Time to apologise? France grapples with its role in Rwandan genocide


This date in 1994 marks the start of one of those moments of collective failure for humanity. The Rwandan genocide remembered: 100 days of gruesome slaughter that left an estimated 800,000 dead. After the killing of 10 UN peacekeepers by Hutu radicals, the international community basically upped and left. The United Nations, former colonial power Belgium and the US have all issued formal apologies since.


But not France, whose president at the time François Mitterrand is the target of a damming new report by historians, a report commissioned by current leader Emmanuel Macron. However, its authors insist that newly declassified documents fail to prove Paris's active hand in the genocide itself.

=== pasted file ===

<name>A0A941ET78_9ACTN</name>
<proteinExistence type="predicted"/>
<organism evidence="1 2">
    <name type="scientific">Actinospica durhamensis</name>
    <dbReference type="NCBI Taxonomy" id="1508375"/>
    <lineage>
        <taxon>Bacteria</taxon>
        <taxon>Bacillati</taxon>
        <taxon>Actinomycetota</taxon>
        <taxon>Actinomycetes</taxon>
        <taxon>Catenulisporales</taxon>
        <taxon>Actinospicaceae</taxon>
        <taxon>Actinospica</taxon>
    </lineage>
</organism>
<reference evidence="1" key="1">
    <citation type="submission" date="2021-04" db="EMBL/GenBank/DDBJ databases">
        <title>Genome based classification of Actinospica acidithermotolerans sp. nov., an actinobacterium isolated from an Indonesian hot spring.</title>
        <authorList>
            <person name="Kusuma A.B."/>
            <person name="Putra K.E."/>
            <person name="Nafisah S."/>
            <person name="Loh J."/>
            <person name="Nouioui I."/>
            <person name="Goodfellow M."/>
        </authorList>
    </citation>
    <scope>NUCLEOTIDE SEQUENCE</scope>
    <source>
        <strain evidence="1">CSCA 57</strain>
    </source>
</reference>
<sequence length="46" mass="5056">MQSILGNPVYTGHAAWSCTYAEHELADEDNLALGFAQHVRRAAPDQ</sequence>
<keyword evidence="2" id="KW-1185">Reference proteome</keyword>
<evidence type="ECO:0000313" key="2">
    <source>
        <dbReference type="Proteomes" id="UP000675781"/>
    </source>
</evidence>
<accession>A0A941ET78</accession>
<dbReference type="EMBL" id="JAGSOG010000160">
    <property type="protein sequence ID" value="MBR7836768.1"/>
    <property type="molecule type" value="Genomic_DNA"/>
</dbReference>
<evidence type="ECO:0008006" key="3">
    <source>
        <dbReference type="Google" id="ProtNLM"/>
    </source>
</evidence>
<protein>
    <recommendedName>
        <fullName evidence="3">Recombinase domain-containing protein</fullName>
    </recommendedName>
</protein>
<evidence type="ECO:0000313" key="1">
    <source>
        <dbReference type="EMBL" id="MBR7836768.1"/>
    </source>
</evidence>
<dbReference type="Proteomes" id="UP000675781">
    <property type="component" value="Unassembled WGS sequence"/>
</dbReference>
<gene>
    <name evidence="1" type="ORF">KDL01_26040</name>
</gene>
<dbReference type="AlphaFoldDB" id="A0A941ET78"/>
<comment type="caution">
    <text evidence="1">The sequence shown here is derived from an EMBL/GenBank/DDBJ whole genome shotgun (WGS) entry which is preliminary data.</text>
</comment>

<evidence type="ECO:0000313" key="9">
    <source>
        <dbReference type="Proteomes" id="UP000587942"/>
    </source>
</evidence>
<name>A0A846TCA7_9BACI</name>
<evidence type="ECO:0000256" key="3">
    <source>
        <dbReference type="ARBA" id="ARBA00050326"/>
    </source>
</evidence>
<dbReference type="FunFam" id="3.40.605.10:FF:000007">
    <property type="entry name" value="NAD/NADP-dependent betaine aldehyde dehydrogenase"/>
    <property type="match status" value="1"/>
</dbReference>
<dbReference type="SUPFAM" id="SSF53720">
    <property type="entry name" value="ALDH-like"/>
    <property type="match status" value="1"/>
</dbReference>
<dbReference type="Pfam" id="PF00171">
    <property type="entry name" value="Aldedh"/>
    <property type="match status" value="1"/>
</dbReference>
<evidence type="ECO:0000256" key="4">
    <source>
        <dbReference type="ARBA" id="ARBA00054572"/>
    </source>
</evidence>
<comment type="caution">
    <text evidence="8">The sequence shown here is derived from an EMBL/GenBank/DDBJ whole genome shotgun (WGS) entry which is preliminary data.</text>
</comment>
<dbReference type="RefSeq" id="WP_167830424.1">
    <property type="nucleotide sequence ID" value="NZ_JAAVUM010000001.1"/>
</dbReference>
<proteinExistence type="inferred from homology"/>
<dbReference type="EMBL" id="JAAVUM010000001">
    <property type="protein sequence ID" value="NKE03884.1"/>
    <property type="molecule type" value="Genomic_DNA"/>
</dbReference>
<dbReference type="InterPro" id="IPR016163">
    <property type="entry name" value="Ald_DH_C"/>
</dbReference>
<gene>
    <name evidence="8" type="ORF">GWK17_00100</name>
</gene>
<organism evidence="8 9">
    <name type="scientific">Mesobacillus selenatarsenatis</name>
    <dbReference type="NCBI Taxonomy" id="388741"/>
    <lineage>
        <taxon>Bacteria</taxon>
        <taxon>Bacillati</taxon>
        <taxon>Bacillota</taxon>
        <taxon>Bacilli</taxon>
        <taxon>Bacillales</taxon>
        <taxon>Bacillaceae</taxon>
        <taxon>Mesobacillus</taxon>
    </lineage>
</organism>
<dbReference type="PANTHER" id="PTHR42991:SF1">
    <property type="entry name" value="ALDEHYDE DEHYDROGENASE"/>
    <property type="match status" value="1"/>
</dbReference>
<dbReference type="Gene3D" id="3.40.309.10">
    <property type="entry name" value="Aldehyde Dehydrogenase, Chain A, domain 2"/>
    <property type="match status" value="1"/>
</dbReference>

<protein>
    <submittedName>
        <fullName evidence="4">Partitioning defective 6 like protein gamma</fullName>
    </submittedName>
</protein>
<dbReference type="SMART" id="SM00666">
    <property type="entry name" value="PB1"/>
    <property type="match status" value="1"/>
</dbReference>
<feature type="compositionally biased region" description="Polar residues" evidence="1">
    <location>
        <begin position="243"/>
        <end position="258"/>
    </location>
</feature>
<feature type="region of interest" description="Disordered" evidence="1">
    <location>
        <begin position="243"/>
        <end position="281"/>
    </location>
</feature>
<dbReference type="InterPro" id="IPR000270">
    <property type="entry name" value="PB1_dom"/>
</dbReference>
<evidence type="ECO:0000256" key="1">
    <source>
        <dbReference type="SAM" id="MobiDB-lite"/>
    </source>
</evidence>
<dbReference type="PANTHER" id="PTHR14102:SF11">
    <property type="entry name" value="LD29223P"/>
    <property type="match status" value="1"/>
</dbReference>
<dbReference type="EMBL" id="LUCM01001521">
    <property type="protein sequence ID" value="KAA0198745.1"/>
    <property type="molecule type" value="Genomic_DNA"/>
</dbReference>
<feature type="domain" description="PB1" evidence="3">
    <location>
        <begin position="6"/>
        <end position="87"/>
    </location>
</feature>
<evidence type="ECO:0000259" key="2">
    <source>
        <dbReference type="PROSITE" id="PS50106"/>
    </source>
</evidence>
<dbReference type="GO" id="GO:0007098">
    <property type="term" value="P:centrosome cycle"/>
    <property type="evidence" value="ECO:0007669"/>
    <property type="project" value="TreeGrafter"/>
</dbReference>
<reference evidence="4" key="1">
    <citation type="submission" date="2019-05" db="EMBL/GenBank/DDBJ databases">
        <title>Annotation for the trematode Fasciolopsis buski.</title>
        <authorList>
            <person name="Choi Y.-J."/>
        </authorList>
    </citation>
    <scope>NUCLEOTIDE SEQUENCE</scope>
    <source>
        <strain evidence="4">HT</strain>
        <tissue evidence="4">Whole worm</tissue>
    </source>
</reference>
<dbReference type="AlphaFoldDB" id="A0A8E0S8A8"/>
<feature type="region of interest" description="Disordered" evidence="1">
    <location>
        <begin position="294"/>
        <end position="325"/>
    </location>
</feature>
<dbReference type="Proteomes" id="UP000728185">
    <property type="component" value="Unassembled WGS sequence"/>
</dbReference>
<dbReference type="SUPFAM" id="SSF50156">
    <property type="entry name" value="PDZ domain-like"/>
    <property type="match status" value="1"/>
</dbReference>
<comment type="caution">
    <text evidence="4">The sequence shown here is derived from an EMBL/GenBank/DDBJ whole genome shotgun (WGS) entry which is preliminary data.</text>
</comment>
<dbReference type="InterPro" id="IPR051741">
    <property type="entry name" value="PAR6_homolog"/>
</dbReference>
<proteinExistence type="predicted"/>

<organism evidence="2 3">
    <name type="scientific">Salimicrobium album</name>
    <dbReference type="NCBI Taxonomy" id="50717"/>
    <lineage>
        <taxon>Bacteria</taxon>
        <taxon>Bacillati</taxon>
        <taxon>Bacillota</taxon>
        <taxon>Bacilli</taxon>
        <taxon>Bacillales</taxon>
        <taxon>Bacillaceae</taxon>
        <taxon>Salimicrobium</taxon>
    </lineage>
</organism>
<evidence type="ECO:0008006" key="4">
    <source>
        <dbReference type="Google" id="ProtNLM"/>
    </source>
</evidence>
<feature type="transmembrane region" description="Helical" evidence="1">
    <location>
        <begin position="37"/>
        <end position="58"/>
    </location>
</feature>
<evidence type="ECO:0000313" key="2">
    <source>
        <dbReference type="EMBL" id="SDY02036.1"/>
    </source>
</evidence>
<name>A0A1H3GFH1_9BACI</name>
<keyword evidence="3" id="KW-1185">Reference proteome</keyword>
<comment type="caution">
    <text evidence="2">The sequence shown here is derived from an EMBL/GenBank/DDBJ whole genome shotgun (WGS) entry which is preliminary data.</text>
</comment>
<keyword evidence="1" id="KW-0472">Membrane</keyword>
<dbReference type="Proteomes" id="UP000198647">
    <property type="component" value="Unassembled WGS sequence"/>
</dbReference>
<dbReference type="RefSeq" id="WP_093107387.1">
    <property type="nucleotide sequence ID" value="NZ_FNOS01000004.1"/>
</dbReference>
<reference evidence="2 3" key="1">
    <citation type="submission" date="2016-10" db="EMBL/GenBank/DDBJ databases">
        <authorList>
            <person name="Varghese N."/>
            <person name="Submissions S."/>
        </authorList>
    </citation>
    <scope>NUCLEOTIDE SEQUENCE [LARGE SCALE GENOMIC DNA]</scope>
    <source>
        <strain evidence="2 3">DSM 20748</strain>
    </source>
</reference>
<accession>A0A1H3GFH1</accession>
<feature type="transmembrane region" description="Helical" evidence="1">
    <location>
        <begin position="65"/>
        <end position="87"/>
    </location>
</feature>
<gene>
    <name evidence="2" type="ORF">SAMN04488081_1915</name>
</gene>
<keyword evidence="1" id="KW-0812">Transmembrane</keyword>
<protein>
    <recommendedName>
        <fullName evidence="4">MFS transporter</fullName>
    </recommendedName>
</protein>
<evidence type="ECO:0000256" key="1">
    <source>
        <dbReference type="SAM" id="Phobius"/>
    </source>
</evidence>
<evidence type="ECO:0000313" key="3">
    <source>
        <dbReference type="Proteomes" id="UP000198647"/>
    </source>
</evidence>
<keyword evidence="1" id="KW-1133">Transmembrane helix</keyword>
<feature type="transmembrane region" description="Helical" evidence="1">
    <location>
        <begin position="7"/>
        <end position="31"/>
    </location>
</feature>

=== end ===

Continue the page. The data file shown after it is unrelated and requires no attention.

We ask about the findings of the Duclert commission, hear from its lead historian and ask whether France should apologise when Macron is expected to travel to Rwanda in the coming weeks. How France talks about its past can also inform how the nation sees itself as it heads into a presidential election year.

Produced by Alessandro Xenos, Juliette Laurain and Imen Mellaz.

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